How One Man’s Zoo Exhibit Becomes Another Man’s Meat Package

meat packageDoes your meat bounce? According to the BBC, Australia’s ecologists and landholders alike are saying it should — at least, at some point.

One Man’s Zoo Exhibit is Another Man’s Steak
While the rest of the earth may have trouble imagining kangaroos outside of a zoo exhibit, in Australia, they’re far more common. Imagine millions of rabbits (which Australia already has plenty of, by the way) — but these millions of rabbits are wreaking havoc on native plant populations. Already, the kangaroo population has grown from 27 million in 2010 to 45 million as of 2016. For comparison, that’s nearly twice the entire human population of the country. And if you need to put it in further perspective: the U.S. is home to an estimated 98 million cattle, with the majority of these animals confined to farms (the kangaroos are largely unrestricted, living in the outback).

From Eco Disaster to Dinner
Now, ecologists and landholders are encouraging Australians to eat more kangaroo, precisely because there is little demand for the wild meat. Though kangaroo skins are often used for leather, people rarely want to eat the meat itself — the BBC says this is largely due to stigma, since it’s the country’s most recognizable animal. Animal welfare becomes a greater area of concern when it’s an animal that has been so humanized over the years.

In many ways, kangaroo meat is similar to grass fed beef — it’s lower in fat, contributes to less methane in the atmosphere (making it more environmentally friendly), it’s hormone free, and also contributes to keeping the outback full of a variety of different plants and animals. If speed is an important factor, consider that, thanks to less fat, grass fed beef and kangaroo meat have quicker cooker times — by about 30%.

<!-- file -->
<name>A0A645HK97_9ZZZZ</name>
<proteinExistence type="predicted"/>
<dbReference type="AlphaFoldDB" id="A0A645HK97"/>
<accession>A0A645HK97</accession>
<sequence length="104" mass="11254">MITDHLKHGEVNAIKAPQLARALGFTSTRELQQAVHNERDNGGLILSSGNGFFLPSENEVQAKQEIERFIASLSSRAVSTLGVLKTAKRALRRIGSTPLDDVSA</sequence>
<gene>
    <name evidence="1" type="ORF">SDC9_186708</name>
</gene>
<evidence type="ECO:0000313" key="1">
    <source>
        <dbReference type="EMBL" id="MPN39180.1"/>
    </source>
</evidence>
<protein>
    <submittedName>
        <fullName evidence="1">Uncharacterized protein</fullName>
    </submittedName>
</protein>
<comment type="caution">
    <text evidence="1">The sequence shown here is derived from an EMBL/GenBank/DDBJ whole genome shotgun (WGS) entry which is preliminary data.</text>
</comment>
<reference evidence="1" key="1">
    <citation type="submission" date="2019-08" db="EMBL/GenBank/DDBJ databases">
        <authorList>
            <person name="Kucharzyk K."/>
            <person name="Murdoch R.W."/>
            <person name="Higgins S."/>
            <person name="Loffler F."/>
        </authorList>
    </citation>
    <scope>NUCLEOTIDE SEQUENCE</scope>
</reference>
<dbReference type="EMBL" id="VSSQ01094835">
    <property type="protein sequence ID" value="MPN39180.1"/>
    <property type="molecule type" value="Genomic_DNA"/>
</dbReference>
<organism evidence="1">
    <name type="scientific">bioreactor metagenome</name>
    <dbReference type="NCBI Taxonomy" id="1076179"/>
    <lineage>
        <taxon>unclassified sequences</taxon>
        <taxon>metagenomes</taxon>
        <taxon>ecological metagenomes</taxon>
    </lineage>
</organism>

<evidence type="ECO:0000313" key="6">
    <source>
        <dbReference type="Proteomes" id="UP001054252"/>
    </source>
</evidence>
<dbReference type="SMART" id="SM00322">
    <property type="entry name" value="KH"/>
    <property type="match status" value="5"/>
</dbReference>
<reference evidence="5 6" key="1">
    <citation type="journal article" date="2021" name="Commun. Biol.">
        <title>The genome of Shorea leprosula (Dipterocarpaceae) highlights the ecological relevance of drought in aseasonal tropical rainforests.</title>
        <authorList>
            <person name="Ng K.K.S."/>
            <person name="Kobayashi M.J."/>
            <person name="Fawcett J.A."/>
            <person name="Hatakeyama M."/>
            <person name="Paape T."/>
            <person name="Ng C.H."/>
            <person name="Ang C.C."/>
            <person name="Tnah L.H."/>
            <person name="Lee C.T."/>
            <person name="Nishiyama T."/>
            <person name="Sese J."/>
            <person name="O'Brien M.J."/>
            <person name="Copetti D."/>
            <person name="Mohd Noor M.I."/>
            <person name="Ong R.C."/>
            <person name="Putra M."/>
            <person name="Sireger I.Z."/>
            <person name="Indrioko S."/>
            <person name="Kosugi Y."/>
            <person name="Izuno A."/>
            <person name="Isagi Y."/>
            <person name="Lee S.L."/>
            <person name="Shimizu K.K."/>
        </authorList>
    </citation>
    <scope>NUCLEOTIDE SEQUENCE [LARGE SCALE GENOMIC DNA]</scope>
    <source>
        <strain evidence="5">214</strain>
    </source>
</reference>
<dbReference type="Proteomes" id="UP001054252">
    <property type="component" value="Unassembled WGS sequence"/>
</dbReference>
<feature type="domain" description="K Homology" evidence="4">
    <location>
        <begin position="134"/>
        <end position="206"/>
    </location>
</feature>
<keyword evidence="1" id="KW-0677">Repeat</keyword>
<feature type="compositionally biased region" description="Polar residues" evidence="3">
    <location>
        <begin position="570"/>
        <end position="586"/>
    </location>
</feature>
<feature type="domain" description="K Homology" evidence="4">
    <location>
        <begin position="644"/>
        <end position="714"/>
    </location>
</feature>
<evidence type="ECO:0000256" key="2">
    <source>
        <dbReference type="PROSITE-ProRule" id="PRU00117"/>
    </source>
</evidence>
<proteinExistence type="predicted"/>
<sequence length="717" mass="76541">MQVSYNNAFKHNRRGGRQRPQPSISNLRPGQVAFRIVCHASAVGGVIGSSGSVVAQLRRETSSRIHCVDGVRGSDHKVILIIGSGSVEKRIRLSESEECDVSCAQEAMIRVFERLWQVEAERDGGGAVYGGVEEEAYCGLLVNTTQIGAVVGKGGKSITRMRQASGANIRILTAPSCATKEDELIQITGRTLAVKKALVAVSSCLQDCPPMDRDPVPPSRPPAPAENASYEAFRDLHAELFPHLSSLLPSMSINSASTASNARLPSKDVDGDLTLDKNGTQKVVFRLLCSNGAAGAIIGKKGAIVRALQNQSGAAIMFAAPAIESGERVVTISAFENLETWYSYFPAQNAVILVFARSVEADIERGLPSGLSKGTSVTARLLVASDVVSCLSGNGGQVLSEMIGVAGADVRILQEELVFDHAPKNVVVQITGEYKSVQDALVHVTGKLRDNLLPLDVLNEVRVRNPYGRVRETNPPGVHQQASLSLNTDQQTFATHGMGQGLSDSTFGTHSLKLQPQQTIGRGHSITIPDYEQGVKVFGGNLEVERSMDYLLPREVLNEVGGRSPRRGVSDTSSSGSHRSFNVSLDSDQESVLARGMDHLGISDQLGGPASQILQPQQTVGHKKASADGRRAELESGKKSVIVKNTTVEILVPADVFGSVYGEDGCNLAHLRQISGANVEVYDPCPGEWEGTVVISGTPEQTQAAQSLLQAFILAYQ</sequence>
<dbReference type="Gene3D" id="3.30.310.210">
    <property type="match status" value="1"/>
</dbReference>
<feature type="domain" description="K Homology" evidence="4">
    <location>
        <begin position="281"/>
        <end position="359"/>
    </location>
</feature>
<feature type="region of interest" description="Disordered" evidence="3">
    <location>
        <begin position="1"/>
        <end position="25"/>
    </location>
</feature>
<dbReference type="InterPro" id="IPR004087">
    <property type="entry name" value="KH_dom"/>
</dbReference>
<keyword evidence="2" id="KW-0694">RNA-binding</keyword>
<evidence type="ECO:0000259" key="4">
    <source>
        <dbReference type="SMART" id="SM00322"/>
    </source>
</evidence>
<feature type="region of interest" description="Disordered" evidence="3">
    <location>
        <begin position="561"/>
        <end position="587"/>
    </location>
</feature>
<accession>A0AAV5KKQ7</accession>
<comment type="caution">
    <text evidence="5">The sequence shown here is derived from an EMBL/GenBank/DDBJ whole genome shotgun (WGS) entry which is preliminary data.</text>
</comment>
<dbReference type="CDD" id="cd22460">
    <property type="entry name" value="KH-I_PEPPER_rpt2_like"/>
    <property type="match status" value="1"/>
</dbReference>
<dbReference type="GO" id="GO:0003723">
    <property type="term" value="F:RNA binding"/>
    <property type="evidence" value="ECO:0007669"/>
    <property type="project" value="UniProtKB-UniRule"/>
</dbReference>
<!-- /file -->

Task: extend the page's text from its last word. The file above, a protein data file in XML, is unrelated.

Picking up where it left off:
Will Kangaroo Meat Packages be Australia’s Next Big Thing?
Will local meat markets be stocking kangaroo meat anytime soon? It remains to be seen whether Australians will adapt to this new option for sustainability, despite its many attractive attributes. It’s fair to say that Australia is, perhaps, sitting on a gold mine yet to be exploited — considering that America’s cattle farms are worth a combined $60 billion, an enterprising Australian (or several) could make a quick buck off the country’s extra kangaroos somehow… can you say “kangaroo-nuggets”?

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